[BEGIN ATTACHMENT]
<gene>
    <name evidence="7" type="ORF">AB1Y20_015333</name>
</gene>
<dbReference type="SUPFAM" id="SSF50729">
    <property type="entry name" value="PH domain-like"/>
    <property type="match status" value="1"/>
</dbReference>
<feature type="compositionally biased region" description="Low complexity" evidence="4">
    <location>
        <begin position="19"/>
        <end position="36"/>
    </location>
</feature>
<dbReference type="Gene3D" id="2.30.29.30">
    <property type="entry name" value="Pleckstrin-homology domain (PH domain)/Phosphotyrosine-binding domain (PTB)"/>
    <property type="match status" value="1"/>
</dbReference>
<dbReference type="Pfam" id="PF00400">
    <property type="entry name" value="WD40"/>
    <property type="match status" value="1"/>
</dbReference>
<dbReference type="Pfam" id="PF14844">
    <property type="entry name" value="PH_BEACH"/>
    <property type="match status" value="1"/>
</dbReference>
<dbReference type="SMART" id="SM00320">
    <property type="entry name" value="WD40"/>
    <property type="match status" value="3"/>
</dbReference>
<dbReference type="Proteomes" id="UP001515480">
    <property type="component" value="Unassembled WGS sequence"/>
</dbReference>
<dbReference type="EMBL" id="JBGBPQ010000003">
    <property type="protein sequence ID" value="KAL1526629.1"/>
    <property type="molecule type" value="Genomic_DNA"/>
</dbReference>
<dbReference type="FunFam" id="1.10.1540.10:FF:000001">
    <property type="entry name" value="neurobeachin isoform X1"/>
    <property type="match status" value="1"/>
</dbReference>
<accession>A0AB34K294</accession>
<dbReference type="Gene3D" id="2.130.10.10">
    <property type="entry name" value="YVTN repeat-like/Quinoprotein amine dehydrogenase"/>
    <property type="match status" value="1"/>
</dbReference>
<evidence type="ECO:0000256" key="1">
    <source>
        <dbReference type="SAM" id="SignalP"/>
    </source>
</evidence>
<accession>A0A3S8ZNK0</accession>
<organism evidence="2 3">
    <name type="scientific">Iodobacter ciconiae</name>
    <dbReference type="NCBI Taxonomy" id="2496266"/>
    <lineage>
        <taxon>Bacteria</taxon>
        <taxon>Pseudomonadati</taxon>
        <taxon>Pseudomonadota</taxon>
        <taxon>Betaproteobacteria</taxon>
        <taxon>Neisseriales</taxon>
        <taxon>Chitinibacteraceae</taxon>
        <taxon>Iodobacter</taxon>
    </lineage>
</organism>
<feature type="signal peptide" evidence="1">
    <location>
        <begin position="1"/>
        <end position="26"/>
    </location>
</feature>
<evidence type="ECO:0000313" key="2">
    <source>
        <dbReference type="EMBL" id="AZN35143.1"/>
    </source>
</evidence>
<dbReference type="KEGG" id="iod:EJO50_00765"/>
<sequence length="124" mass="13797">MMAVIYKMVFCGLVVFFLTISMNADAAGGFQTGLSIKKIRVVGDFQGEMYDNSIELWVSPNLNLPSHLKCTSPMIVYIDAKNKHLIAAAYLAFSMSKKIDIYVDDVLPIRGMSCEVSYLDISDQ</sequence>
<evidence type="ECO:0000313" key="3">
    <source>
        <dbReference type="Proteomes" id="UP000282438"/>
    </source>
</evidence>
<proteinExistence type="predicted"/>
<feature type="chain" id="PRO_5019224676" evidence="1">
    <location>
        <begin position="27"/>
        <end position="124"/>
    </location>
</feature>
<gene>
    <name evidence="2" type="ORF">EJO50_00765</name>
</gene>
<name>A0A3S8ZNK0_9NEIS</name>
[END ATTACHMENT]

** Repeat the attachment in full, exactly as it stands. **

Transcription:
<gene>
    <name evidence="7" type="ORF">AB1Y20_015333</name>
</gene>
<dbReference type="SUPFAM" id="SSF50729">
    <property type="entry name" value="PH domain-like"/>
    <property type="match status" value="1"/>
</dbReference>
<feature type="compositionally biased region" description="Low complexity" evidence="4">
    <location>
        <begin position="19"/>
        <end position="36"/>
    </location>
</feature>
<dbReference type="Gene3D" id="2.30.29.30">
    <property type="entry name" value="Pleckstrin-homology domain (PH domain)/Phosphotyrosine-binding domain (PTB)"/>
    <property type="match status" value="1"/>
</dbReference>
<dbReference type="Pfam" id="PF00400">
    <property type="entry name" value="WD40"/>
    <property type="match status" value="1"/>
</dbReference>
<dbReference type="Pfam" id="PF14844">
    <property type="entry name" value="PH_BEACH"/>
    <property type="match status" value="1"/>
</dbReference>
<dbReference type="SMART" id="SM00320">
    <property type="entry name" value="WD40"/>
    <property type="match status" value="3"/>
</dbReference>
<dbReference type="Proteomes" id="UP001515480">
    <property type="component" value="Unassembled WGS sequence"/>
</dbReference>
<dbReference type="EMBL" id="JBGBPQ010000003">
    <property type="protein sequence ID" value="KAL1526629.1"/>
    <property type="molecule type" value="Genomic_DNA"/>
</dbReference>
<dbReference type="FunFam" id="1.10.1540.10:FF:000001">
    <property type="entry name" value="neurobeachin isoform X1"/>
    <property type="match status" value="1"/>
</dbReference>
<accession>A0AB34K294</accession>
<dbReference type="Gene3D" id="2.130.10.10">
    <property type="entry name" value="YVTN repeat-like/Quinoprotein amine dehydrogenase"/>
    <property type="match status" value="1"/>
</dbReference>
<evidence type="ECO:0000256" key="1">
    <source>
        <dbReference type="SAM" id="SignalP"/>
    </source>
</evidence>
<accession>A0A3S8ZNK0</accession>
<organism evidence="2 3">
    <name type="scientific">Iodobacter ciconiae</name>
    <dbReference type="NCBI Taxonomy" id="2496266"/>
    <lineage>
        <taxon>Bacteria</taxon>
        <taxon>Pseudomonadati</taxon>
        <taxon>Pseudomonadota</taxon>
        <taxon>Betaproteobacteria</taxon>
        <taxon>Neisseriales</taxon>
        <taxon>Chitinibacteraceae</taxon>
        <taxon>Iodobacter</taxon>
    </lineage>
</organism>
<feature type="signal peptide" evidence="1">
    <location>
        <begin position="1"/>
        <end position="26"/>
    </location>
</feature>
<evidence type="ECO:0000313" key="2">
    <source>
        <dbReference type="EMBL" id="AZN35143.1"/>
    </source>
</evidence>
<dbReference type="KEGG" id="iod:EJO50_00765"/>
<sequence length="124" mass="13797">MMAVIYKMVFCGLVVFFLTISMNADAAGGFQTGLSIKKIRVVGDFQGEMYDNSIELWVSPNLNLPSHLKCTSPMIVYIDAKNKHLIAAAYLAFSMSKKIDIYVDDVLPIRGMSCEVSYLDISDQ</sequence>
<evidence type="ECO:0000313" key="3">
    <source>
        <dbReference type="Proteomes" id="UP000282438"/>
    </source>
</evidence>
<proteinExistence type="predicted"/>
<feature type="chain" id="PRO_5019224676" evidence="1">
    <location>
        <begin position="27"/>
        <end position="124"/>
    </location>
</feature>
<gene>
    <name evidence="2" type="ORF">EJO50_00765</name>
</gene>
<name>A0A3S8ZNK0_9NEIS</name>